The Short Version: Days before a new exhibit is set to open in New York’s Museum of Natural History, two kids are found brutally slaughtered – and the killings keep coming. The NYPD, led by Lt. D’Agosta with assistance from FBI agent Pendergast, team up with a plucky researcher at the museum to track down the killer – but the reality behind what they find may be more horrifying than they can handle…
The Review: Ah, the mid-90s. A time of optimism and imagination, no doubt – sure, you might see more serious and considered novels coming out some twenty years later but the one thing we seem to’ve lost is our ability to write highwire intellectual thrillers like this. The cover blurb calls this “far above Crichton’s Jurassic Park” and while it’s been long enough since I read that that I’m not going to get into an argument about it, I have to admit that the two novels feel like kindred spirits. They take a piece of science fact, spin it forwards towards a possible outcome, and then wreak imaginary havoc with the results – and we get to go along for the exhilarating ride.
Here, the so-called “Callisto Theory” (a twist on the actual theories of saltation) posits that sometimes there are rapid leaps in evolution meant to construct an unstoppable predatory killing machine, to thin the existing populations of any given species. You don’t have to worry too much about the science, although Preston and Child do give us a fair amount of it – enough, I’d say, that a reader can feel like this all makes some kind of sense. That is, nobody’s going to necessarily believe that this sort of thing happens after reading this book but they’ll also see how it could, based on the science given to us. Coupled with the “we found it in a remote section of the Amazon!” story, one of the few places in the world still ripe with possibility for unknown (or thought-to-be-extinct) species, a reader is pretty much hook, line, and sinker for the possibility that a massive and nigh-unstoppable killing machine – a freak of evolution, a monster in the plainest sense – has come to New York City.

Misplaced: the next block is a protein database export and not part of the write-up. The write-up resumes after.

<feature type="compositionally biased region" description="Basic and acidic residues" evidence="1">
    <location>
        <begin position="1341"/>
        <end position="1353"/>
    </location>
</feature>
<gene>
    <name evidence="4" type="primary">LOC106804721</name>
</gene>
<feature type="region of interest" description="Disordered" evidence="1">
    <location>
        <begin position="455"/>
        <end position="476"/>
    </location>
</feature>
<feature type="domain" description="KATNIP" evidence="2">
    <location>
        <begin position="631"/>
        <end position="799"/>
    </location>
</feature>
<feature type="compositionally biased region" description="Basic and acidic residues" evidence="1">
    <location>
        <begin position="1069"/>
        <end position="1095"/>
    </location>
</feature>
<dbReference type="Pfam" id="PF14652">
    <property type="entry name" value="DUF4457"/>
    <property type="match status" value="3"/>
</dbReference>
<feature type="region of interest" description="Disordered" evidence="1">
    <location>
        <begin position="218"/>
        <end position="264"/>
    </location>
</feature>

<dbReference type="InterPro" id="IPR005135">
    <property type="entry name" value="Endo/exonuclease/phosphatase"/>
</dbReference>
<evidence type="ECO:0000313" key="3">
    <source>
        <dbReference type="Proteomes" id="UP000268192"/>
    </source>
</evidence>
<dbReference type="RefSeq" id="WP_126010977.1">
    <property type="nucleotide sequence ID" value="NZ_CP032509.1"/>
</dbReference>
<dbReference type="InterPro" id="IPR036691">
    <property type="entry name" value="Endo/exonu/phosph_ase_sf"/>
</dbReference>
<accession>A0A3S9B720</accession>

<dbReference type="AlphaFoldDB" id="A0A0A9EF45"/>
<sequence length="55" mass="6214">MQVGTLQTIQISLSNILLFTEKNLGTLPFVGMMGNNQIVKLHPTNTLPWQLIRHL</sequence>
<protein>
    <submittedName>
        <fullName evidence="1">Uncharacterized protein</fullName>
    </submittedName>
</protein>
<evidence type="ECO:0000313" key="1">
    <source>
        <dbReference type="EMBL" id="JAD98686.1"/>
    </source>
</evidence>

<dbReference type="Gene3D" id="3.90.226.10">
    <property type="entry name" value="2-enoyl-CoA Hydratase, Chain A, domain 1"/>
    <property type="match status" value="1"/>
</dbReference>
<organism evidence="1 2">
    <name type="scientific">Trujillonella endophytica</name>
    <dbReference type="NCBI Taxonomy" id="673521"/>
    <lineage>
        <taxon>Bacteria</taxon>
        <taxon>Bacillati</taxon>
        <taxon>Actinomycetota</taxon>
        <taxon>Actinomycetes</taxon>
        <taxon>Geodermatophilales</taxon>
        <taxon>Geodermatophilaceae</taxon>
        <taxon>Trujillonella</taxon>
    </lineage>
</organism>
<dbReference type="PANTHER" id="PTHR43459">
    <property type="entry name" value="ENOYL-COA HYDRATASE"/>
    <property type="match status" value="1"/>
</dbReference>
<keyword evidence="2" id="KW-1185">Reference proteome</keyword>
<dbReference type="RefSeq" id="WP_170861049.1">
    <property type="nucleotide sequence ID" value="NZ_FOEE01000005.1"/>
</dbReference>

After the reader buys into the concept, it’s just sitting back and watching the action unspool before you. The upcoming exhibition (called Superstition and WOW do I wish that was a real thing – although I can see why the Museum didn’t want to do that particular cross-promotion) is a big deal for the museum and the top brass want it to go on, so they’re ready to cover up whatever they can. Pendergast, on loan from the New Orleans field office (and making a pretty kick-ass debut), and D’Agosta know there’s something weird going on and they’re doing their best to figure it out. Then strings start getting pulled and the good guys are on the outside and everything looks pretty bleak… and then it’s the night of the event.
The last nearly 200 pages or so (of a 450ish pg book) are devoted to the night of the exhibition opening and all of the shit that goes down – and at first, a jaded 21st Century reader might think “god, how are you going to spin this out for that long?” but if you’ve bought in (and I bought in early on in this delightful adventure), the pages fly by. The Museum of Natural History (vaguely fictionalized here and moved, I think, several blocks towards the Hudson for some reason) is a fantastic place to let your imagination run wild – especially after dark – and Preston and Child really let it go. Even for readers who’ve never been to this particular Natural History museum… think of whichever one you’ve likely been to, even if it was as a kid. The dinosaur bones, the dioramas. One version of this imaginative exercise turns into that Ben Stiller movie… the other is much darker and much scarier and much more fun. And it’s called Relic.
Rating: 5 out of 5. Oh, sure, you can say that the characters are feel relatively rote (except Pendergast, who – while showing signs of the Holmes family tree – is refreshingly unique) and that the dialogue sometimes is a bit predictable. You can even argue that characters behave irrationally, all in the interest of furthering the story. I’m not going to necessarily disagree with you – but I also didn’t really care. This isn’t a book that you look to for exceptional flights of prose (although there are some damn good lines, to be fair) but rather one that you come to for the thrill of it, for the desire to (as I did last night) stay up past midnight pushing through to the end. For me, this novel is a charming reminder that sometimes we’re meant to sit back and just enjoy the adventure – suspend any disbelief and just have fun. And this is a great novel with which to do just that.